Psychopathic blending abilities in the courtroom
Dr Corinne Seals and Dr Hedwig Eisenbarth discuss how forensic linguistics and forensic psychology are used to uncover deception in the courtroom.
Uncovering deception: A forensic linguistics approach
Dr Corinne Seals, School of Linguistics and Applied Language Studies
How accurate are people at disguising themselves in writing and speaking? How can we uncover the true speaker or writer behind the disguise? Forensic linguistics considers aspects of language that are “below the radar”—that is, aspects of language that most people don’t realise tend to pattern in a certain way for speakers and writers.
When forensic linguists analyse spoken or written text, we peel back the obvious layers of superficial disguise to get to the subconscious patterning underneath. We are able to use natural language patterning to help us determine if we can take the speaker or author at face value, or if disguise is being attempted. If disguise is attempted, we can also use subconscious features of language patterning to uncover information about the person hidden beneath.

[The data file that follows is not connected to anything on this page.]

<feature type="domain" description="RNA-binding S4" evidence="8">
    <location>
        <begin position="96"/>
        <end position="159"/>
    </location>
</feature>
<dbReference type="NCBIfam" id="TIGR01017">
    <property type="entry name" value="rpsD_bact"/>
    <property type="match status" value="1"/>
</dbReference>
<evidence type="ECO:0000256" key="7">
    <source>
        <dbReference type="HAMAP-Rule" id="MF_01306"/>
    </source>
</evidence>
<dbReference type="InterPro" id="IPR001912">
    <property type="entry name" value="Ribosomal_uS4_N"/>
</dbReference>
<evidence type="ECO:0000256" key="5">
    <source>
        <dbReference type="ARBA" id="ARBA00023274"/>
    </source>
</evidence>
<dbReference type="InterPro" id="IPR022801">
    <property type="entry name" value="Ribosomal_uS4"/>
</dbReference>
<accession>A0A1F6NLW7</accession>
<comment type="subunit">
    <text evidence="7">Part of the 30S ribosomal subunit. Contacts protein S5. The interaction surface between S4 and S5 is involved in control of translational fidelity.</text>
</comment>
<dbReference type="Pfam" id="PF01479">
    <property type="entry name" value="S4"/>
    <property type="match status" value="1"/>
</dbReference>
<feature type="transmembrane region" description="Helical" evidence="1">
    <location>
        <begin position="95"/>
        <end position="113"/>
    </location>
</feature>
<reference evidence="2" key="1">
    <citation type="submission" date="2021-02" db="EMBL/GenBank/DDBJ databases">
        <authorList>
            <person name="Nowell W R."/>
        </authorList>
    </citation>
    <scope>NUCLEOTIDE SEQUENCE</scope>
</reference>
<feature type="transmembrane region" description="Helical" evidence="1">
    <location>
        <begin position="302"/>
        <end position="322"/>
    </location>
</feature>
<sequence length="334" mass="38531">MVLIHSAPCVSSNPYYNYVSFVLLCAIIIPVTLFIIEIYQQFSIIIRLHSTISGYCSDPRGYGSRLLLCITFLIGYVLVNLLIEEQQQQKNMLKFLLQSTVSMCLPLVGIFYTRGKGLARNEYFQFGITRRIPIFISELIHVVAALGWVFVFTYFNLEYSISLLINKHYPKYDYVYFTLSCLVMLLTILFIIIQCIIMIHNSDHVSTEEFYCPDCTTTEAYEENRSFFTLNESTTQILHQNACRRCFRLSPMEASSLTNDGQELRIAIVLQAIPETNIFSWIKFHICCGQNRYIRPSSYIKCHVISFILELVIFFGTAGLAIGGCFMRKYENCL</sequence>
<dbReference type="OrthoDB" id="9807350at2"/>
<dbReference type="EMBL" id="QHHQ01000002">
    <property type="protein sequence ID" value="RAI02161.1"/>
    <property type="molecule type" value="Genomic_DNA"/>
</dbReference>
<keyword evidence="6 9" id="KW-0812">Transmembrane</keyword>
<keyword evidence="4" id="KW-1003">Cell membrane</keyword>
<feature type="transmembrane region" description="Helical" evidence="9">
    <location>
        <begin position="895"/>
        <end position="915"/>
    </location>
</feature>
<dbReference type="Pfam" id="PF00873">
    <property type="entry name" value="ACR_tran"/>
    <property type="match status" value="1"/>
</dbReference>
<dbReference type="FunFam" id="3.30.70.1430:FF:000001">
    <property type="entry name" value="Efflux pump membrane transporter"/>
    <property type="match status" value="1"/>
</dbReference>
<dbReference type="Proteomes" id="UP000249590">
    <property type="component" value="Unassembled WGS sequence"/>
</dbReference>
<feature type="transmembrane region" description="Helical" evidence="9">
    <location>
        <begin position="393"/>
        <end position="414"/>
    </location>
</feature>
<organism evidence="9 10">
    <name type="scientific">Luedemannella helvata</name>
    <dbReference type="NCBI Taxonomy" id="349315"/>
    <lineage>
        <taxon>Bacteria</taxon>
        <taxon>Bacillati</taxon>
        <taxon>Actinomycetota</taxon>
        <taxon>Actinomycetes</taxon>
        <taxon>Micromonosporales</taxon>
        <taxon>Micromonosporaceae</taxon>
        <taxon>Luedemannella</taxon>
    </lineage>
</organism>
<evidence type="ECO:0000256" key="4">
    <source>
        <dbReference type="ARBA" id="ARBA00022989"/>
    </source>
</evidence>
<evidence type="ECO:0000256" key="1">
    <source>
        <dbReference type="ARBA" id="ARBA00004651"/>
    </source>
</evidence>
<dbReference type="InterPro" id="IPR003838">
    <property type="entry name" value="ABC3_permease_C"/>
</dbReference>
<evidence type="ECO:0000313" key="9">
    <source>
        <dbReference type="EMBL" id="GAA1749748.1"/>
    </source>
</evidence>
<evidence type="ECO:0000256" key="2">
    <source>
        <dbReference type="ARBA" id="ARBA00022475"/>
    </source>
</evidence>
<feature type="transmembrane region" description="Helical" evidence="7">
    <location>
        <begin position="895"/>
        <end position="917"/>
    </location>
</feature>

This talk looks at some of the processes involved with uncovering deception in forensic linguistics and provides some real life examples of how this has been done.
Psychopathic blending abilities at court
Associate Professor Hedwig Eisenbarth, School of Psychology
Part of the description of psychopathic personality is an ability to manipulate and deceive people, as well as a tendency to lie. So what if someone scoring high on psychopathic personality is a defendant at court? Are they able to deceive the jury, impress the judge or just lie about the actions they are accused about? Would it matter if the jury knows about the defendant’s psychopathic personality scores? And how would the gender of the defendant play a role in the proceedings?
While there might be some explanation for interpersonal manipulation through the concept of psychopathic personality, the ever more interesting question might be if the cold-hearted impression, and physiological calmness that is driving such an effect.
This talk will highlight the known and unknown parts of this stereotype of psychopathy at court.
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